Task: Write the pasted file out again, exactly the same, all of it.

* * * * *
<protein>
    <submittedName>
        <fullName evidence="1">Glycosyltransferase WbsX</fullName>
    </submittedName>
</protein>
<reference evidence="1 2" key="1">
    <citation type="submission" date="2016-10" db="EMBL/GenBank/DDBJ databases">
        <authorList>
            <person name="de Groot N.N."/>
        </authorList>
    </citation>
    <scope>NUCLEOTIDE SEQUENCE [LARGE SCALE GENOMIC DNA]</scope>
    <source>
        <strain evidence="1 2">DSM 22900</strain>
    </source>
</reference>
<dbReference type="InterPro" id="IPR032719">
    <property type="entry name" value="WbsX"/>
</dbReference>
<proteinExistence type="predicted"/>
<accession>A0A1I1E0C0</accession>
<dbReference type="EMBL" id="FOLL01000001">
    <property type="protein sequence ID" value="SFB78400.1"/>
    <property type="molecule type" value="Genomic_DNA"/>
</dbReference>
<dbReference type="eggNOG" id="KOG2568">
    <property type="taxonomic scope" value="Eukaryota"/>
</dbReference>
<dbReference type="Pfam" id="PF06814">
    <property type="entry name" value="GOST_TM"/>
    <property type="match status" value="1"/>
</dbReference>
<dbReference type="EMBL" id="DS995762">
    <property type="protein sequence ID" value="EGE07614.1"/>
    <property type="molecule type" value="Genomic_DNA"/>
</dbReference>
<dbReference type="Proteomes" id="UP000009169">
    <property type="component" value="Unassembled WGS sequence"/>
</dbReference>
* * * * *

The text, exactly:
<protein>
    <submittedName>
        <fullName evidence="1">Glycosyltransferase WbsX</fullName>
    </submittedName>
</protein>
<reference evidence="1 2" key="1">
    <citation type="submission" date="2016-10" db="EMBL/GenBank/DDBJ databases">
        <authorList>
            <person name="de Groot N.N."/>
        </authorList>
    </citation>
    <scope>NUCLEOTIDE SEQUENCE [LARGE SCALE GENOMIC DNA]</scope>
    <source>
        <strain evidence="1 2">DSM 22900</strain>
    </source>
</reference>
<dbReference type="InterPro" id="IPR032719">
    <property type="entry name" value="WbsX"/>
</dbReference>
<proteinExistence type="predicted"/>
<accession>A0A1I1E0C0</accession>
<dbReference type="EMBL" id="FOLL01000001">
    <property type="protein sequence ID" value="SFB78400.1"/>
    <property type="molecule type" value="Genomic_DNA"/>
</dbReference>
<dbReference type="eggNOG" id="KOG2568">
    <property type="taxonomic scope" value="Eukaryota"/>
</dbReference>
<dbReference type="Pfam" id="PF06814">
    <property type="entry name" value="GOST_TM"/>
    <property type="match status" value="1"/>
</dbReference>
<dbReference type="EMBL" id="DS995762">
    <property type="protein sequence ID" value="EGE07614.1"/>
    <property type="molecule type" value="Genomic_DNA"/>
</dbReference>
<dbReference type="Proteomes" id="UP000009169">
    <property type="component" value="Unassembled WGS sequence"/>
</dbReference>